We recently took our annual period of seclusion at a guesthouse on Abbott Mount, nestled in the foothills of the Himalayas. As the crow flies, it is a mere eighty miles from Babaji’s Cave, and it seems as if Babaji still walks these very hills. He feels very close when we are there, especially during our long periods of meditation.

Swami Kriyananda has said that one of the happiest periods during his first years in India was when he was offered a guesthouse for a monthlong seclusion. He stayed in the little town of Lohaghat, a ten-minute drive from Abbott Mount—threads of karma weaving together.


One of the things we most look forward to is the view of Nanda Devi, a revered mountain associated with the goddess Durga. When we arrived, however, she was hidden by mist and cloud. And so it continued. Every morning after meditation we gazed eagerly in her direction. And every day we saw that mist and clouds continued to veil the heights. Until the final day. Then she gave us the most glorious darshan ever. It felt like Divine Mother was patting us on the back and rewarding us for our faithfulness.

On the physical plane there was another reason for the view opening up. In the early days of fall—October in these regions—rice stubble left in the fields after the harvest is burned, and people build fires in their dwellings to stay warm. A smoky haze settles everywhere. Finally, however, during our stay a downpour cleared the air.

So it is with our consciousness. The smoky emotions of anxiety and apprehension build up to cloud our mental clarity and obscure the high mountains of our aspirations. Like the hills, we need a good cleansing from time to time.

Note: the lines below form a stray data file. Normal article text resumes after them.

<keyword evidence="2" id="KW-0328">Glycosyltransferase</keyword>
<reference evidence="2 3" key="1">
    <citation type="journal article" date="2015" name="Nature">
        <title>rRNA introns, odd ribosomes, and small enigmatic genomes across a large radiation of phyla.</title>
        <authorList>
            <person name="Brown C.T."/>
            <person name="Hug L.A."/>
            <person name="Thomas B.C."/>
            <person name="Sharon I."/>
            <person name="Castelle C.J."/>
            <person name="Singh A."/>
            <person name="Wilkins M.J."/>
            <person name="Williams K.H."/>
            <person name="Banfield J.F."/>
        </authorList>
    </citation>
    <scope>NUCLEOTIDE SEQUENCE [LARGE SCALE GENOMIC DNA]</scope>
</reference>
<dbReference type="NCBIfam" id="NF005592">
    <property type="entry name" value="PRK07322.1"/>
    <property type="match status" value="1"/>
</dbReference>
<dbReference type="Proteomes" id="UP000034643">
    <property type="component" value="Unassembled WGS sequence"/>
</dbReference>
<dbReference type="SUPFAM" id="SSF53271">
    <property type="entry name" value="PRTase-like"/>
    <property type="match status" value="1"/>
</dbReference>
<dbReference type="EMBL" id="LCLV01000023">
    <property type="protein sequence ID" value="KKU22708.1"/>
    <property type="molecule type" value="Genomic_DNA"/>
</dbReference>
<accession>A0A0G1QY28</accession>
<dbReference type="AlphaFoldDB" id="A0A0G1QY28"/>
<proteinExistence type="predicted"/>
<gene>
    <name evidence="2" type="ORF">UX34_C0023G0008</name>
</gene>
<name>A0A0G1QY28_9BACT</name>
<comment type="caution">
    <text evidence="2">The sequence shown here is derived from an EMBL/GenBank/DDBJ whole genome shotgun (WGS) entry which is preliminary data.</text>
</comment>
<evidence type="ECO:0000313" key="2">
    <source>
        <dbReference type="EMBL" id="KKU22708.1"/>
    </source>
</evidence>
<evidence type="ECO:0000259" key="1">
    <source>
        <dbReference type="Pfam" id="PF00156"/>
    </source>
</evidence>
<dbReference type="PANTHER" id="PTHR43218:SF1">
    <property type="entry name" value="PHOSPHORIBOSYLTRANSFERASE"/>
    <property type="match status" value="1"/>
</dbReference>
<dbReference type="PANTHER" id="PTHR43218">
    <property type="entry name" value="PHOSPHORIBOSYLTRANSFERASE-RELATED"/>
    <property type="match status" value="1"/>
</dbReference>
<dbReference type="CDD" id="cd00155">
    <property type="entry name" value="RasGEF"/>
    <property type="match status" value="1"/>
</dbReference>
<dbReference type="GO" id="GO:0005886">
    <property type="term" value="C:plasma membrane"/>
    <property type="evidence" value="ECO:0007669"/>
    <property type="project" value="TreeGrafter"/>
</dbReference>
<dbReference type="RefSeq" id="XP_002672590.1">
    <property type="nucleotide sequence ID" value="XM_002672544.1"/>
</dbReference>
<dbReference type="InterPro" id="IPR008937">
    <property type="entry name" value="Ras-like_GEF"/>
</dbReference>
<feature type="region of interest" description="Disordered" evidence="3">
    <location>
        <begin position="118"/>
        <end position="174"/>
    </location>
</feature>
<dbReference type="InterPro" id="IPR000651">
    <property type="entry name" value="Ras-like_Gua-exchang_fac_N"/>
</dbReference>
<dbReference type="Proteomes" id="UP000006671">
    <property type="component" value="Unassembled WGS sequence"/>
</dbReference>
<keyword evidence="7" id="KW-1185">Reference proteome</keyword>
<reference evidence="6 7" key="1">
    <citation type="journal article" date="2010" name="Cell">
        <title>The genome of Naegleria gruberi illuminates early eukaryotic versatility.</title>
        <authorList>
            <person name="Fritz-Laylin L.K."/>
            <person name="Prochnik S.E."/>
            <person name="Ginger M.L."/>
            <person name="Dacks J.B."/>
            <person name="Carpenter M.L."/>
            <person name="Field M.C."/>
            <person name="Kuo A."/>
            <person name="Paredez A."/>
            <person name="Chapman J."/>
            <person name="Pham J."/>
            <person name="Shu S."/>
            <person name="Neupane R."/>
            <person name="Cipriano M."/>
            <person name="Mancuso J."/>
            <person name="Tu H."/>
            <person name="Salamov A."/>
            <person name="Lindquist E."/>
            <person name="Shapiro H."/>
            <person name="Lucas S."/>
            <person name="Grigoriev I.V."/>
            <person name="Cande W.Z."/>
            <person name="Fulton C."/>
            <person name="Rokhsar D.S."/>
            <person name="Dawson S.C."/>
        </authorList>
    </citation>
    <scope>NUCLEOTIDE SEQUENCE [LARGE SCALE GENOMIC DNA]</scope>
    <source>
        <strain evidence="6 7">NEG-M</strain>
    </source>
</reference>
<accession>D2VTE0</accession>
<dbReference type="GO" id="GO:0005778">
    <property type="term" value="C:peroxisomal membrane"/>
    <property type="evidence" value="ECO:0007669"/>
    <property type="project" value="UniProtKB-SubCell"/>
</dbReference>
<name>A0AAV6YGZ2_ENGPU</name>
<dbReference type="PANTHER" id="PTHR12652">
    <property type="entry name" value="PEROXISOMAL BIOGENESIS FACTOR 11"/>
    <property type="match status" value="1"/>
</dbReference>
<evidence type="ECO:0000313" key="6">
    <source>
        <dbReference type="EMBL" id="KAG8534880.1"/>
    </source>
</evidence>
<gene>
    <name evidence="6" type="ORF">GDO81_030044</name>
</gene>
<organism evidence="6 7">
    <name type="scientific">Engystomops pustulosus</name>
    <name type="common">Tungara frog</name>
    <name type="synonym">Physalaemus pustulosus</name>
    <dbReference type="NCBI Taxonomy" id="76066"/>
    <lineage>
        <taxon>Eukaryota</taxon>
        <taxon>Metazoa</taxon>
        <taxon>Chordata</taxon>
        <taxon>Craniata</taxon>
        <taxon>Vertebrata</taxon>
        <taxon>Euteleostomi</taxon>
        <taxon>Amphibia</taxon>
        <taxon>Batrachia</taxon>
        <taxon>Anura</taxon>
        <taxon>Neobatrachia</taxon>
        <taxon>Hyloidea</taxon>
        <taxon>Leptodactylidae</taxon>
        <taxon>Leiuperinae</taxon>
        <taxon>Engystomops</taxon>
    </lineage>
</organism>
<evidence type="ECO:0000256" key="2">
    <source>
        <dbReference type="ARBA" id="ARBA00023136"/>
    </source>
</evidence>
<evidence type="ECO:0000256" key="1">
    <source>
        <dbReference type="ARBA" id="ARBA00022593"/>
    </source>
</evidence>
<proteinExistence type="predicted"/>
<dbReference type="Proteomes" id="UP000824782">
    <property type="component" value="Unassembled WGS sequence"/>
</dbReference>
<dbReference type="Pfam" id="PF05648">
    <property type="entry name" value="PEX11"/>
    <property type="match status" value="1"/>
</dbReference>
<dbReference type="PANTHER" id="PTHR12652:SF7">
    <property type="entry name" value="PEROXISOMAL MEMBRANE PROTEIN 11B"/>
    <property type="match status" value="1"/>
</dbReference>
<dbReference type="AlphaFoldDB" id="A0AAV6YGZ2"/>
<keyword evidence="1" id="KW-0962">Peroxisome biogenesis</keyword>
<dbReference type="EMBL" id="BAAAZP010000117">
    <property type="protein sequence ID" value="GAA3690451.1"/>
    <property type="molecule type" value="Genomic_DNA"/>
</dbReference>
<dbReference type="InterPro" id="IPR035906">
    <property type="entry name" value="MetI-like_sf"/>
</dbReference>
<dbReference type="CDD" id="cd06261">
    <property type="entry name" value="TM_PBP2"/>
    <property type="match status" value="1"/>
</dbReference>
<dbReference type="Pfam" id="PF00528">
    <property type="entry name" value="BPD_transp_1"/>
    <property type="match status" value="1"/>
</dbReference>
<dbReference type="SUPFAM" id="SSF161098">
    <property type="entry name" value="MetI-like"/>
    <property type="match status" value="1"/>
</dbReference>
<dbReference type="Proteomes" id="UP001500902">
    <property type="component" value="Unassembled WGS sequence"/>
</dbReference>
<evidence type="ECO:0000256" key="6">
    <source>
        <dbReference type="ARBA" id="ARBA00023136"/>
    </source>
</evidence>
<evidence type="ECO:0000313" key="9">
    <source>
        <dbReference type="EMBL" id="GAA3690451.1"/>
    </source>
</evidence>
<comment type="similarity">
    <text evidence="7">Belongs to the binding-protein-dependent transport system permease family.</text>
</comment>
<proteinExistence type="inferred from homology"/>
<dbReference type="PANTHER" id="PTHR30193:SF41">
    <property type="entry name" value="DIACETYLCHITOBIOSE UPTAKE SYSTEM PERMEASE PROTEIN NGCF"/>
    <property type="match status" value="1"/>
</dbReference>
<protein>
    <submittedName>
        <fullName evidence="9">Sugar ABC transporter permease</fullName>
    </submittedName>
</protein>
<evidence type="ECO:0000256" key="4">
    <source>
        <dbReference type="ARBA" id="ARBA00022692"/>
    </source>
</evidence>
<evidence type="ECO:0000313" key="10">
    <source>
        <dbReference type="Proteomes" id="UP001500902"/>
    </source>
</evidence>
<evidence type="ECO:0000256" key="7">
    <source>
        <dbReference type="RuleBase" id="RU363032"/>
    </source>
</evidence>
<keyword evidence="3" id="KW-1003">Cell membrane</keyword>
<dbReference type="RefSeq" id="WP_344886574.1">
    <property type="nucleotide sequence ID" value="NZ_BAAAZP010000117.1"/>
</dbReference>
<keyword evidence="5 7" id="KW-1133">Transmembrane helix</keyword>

The state of our world offers plenty of reasons for concern. Issues like climate change, political dysfunction, and warfare affect us all. The perpetual challenge is that valid concerns will always exist. Many believe that the solution is to force others to conform to their worldview. Those who think that coercion will lead to peace fail to remember, however, that the dusty road of conflict has been travelled for millennia and always leads into the wastelands of yet more strife.

Is there a way out of this morass? Absolutely! Conditions could change. People, who are the cause of the conditions, could change. But only if and when they genuinely want to change. Lasting transformation can come only through heightened awareness. If we want a better future, we should take those actions that will lead to the upliftment of consciousness.

The journey begins by releasing our individual and collective attachment to the negative events of the past. Paramhansa Yogananda has said that to remember bad experiences and dwell on them is an abuse of the divine gift of memory. He also encouraged us to stay positive and active. “Moods,” he said, “get their grip on your consciousness when you are in a negative or passive state of mind.”

Do you want to help create a better world? It begins with you taking responsibility for changing yourself. Here, then, is a simple three-step process to get started:

  1. Clearly identify the improvements you want to see in yourself. Create a short list—one to three items—of changes you would like to make.

  2. Get to work! Formulate a strategy and commit to it. Change won’t happen spontaneously.

  3. Stick with your new habits until they grow strong and permanent.

Thankfully, we don’t have to walk this road alone. God and Gurus are eagerly waiting for us to turn toward them. It is also a great aid to spend more time with those friends and gurubhais who can support our aspirations.

Just like Nanda Devi, Divine Mother is always there, patiently waiting for us. If we play our part, then God, Gurus, and good friends will be the cleansing rains that wash away our cloudy thoughts and reveal our higher nature.

In divine friendship,

Nayaswami Jyotish